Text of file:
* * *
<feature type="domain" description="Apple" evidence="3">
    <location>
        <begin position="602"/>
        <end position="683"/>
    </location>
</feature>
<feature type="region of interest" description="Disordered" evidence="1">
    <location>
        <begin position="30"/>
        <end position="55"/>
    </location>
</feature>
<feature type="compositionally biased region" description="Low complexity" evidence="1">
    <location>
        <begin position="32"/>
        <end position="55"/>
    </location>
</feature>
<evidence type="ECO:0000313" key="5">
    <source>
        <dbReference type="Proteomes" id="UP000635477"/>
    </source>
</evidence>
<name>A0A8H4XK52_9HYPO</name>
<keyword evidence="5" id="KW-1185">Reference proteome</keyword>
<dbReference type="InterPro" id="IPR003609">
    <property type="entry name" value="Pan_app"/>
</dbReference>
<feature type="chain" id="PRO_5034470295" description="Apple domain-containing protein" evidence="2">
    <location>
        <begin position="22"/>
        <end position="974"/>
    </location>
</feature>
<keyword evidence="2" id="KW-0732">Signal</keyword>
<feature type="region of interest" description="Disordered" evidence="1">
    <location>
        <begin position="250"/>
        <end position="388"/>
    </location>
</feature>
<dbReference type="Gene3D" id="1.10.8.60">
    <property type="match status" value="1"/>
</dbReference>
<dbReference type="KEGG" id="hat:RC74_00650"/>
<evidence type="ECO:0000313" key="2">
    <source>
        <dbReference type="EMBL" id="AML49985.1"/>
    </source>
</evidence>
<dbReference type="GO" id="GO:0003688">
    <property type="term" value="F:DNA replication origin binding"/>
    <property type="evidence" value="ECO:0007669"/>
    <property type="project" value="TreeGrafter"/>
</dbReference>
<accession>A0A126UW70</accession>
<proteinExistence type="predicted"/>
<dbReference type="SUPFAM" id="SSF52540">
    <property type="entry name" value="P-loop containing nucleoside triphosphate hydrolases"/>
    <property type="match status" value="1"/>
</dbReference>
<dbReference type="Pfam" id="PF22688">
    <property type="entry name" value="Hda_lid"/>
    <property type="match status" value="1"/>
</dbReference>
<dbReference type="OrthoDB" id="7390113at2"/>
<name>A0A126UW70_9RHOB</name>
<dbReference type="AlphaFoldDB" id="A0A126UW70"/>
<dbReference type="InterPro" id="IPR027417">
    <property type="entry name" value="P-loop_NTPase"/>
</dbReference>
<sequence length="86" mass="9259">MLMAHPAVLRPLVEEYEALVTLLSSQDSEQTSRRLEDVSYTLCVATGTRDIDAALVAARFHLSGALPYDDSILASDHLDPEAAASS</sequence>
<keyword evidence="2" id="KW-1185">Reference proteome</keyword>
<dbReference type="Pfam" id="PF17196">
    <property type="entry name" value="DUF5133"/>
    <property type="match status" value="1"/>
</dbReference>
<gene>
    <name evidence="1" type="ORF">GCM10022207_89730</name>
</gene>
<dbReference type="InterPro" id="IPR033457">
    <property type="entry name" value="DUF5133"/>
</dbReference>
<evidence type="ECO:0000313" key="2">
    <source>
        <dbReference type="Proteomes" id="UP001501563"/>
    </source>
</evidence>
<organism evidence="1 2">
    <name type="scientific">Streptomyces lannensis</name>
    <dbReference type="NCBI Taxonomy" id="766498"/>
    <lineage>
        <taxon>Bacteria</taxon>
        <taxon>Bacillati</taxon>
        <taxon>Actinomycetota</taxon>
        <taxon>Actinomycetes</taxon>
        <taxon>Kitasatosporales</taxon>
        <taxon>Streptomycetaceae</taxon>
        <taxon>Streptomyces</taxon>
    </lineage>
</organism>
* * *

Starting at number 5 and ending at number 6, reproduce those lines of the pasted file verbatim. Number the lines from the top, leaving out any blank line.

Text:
    </location>
</feature>